1 Shakakus

1990 Andrew Jackson Dbq Essay

Jacksonian Democrats Dbq Essay

In the 1820's and 1830's, the Jacksonian Democrats, with Andrew Jackson as their leader, viewed themselves as the guardians of the Constitution, political democracy, individual liberty, and equality of economic opportunity. However, this view did not truly represent the actions taken by President Andrew Jackson and his followers, it was only a façade put up to mask their sectionalist ideas.

One of the disparities in the views and actions of the Jacksonian Democrats involved social equality. Jackson repeatedly held sectionalist views and did things that were better for the average, poor community than for the country as a whole. One such example of this is shown in Documents B and C involving the National Bank. In his National Bank veto message in Document B, Jackson says, "It is to be regretted that the rich and powerful too often bend the acts of government to their selfish purposes." Jackson singles out the wealthier class and accuses them of being selfish. Because this ridiculous comment has no intelligent purpose other than to create an enormous, nationwide class clash, it must be seen as evidence that Jackson was a sectionalist. Daniel Webster responded to this message in Document C by stating, "It manifestly seeks to inflame the poor against the rich … for the purpose of turning against them [the other class] the prejudices and the resentments of the other classes." Daniel Webster is saying what was previously mentioned. It was as though Jackson was trying to anger the poor to turn against the rich. Jackson's actions show that his primary goal was not to help the country, but to address his own personal issues. This completely contrasts the Jacksonian Democrats view of themselves. The Jacksonians thought that they were acting...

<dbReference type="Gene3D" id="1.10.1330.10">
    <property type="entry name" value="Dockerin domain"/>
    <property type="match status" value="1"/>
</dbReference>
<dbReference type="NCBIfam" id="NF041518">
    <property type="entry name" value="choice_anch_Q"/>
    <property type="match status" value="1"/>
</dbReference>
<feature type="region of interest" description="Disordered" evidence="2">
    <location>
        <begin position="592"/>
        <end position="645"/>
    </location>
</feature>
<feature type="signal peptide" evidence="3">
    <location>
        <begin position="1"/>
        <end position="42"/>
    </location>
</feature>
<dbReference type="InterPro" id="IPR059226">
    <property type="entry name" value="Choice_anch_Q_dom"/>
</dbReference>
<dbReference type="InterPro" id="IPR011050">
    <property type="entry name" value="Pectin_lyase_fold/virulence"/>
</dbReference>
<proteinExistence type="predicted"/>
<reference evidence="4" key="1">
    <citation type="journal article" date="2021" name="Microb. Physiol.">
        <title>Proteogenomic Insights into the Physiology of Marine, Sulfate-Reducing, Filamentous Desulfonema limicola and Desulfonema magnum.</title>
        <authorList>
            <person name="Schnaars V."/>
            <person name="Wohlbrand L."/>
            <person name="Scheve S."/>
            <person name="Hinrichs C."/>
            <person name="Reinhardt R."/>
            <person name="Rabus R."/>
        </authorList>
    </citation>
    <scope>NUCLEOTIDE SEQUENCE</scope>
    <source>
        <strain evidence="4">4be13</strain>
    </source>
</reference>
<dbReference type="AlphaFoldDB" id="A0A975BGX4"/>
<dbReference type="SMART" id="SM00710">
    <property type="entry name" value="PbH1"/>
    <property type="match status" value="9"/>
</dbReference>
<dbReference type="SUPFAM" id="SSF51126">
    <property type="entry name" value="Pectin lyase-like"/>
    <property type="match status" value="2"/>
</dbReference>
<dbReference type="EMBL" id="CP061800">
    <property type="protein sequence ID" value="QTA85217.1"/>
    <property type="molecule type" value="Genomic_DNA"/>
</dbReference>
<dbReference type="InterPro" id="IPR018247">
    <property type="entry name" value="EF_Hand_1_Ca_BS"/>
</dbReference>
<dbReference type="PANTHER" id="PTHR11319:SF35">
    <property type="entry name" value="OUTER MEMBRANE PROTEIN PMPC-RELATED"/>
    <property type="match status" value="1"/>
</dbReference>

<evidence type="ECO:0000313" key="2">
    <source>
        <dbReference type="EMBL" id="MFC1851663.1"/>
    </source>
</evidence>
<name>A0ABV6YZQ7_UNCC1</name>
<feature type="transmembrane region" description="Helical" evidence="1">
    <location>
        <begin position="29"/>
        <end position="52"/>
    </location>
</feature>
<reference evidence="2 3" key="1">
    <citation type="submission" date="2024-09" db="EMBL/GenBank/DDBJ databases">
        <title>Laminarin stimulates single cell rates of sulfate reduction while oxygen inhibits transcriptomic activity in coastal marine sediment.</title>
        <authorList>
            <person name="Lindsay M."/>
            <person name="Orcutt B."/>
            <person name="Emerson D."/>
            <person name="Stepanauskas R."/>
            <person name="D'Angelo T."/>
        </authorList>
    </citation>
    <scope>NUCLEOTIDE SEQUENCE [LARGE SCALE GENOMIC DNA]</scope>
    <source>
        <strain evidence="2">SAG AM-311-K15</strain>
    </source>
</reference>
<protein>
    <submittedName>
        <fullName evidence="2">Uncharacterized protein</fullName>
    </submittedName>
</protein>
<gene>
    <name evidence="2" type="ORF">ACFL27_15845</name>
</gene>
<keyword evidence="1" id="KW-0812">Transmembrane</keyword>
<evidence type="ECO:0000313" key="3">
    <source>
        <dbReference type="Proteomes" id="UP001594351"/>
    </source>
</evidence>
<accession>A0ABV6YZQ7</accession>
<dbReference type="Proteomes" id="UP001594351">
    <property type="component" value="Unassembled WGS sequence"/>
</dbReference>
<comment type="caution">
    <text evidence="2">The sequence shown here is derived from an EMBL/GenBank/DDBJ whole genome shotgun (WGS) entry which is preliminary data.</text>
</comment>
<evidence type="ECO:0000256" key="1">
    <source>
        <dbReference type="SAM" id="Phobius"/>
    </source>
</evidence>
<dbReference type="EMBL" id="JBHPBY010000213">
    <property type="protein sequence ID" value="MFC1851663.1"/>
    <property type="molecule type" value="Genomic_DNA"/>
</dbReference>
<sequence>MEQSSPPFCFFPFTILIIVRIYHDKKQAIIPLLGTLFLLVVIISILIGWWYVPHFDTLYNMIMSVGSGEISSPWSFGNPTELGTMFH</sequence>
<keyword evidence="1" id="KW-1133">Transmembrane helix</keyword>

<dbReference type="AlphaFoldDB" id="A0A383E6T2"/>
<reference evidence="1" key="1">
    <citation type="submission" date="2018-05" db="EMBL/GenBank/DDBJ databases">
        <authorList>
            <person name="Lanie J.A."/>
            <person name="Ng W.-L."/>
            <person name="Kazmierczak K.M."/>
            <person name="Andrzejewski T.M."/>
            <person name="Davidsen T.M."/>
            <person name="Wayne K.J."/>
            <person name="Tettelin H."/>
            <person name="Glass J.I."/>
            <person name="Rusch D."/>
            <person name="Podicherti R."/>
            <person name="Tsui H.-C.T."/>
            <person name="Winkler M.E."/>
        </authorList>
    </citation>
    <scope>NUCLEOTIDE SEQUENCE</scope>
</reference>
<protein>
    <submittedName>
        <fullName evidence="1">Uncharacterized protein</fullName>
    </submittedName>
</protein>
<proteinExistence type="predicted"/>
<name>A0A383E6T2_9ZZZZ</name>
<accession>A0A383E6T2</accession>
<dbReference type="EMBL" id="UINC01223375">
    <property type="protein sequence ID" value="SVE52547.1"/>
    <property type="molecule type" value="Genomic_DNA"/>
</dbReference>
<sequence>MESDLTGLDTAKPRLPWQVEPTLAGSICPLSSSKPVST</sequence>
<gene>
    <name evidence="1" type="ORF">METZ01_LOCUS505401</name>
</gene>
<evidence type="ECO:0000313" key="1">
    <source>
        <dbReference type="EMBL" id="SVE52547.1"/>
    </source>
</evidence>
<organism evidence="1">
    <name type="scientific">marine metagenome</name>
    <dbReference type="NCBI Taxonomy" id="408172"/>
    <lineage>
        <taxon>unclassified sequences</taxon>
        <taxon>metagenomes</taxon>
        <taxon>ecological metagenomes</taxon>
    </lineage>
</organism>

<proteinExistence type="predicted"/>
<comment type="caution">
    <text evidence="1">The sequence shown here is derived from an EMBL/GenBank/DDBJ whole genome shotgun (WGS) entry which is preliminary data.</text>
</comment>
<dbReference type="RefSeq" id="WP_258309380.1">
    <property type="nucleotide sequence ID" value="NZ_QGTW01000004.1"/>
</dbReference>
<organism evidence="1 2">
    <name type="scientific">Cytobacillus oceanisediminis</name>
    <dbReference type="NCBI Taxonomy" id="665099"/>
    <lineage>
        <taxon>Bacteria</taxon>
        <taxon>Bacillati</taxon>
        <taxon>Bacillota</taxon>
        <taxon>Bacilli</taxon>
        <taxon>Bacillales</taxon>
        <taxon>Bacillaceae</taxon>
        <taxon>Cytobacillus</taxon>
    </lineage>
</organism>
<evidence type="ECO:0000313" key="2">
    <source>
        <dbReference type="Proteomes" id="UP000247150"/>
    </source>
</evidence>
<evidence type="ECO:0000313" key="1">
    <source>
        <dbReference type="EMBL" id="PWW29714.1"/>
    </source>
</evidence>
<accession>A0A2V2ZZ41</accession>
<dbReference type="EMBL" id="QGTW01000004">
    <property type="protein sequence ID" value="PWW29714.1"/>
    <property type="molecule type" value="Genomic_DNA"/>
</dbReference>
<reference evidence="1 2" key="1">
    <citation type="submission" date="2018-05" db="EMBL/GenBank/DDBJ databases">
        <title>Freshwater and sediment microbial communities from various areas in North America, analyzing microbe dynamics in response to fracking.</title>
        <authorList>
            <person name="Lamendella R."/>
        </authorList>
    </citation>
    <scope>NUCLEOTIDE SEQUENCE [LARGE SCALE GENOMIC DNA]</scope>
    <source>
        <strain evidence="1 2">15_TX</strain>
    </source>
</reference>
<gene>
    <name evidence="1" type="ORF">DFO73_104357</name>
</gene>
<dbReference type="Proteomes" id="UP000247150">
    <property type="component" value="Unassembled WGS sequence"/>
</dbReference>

Loading: Checking Spelling


Read more

Andrew Jackson Jacksonian Period Essay

1207 words - 5 pages Mario MunozU.S. AP HistoryMr. Martinez 4thNov/ 5/ 2014Jacksonian Democrats DBQ EssayAlthough Jacksonian Democrats viewed themselves as the guardians of the U.S. Constitution, political democracy, individual liberty, and equality of opportunity, their actions during the 1820s and 1830 tended to...

Unformatted text preview: Jessy Ayala 2/9/13 APUSH Period 1 1990 DBQ Jacksonian Democracy In the 1820s and 1830s, democrats under President Andrew Jackson emerged at its strongest and believed they were following the United States Constitution and were the key to citizens individual liberty and economic advancement, when actually Jacksonian democracy was the problem. Not everyone was equal and many suffered from the impossibility to move up classes to racism and the downfall of the United States Bank. Jacksonians claimed they were guardians of the United States Constitution, but the false view towards the national bank and led the nation to more problems. Jackson fought against the president of the bank, Nicolas Biddle, due to his experience in the west and the foreclosure of homes for farmers, and threatened it with his veto message in 1832 (Doc. B). Writers, such as Daniel Webster, responded with their opinions and what they (Doc....
View Full Document

Leave a Comment


Your email address will not be published. Required fields are marked *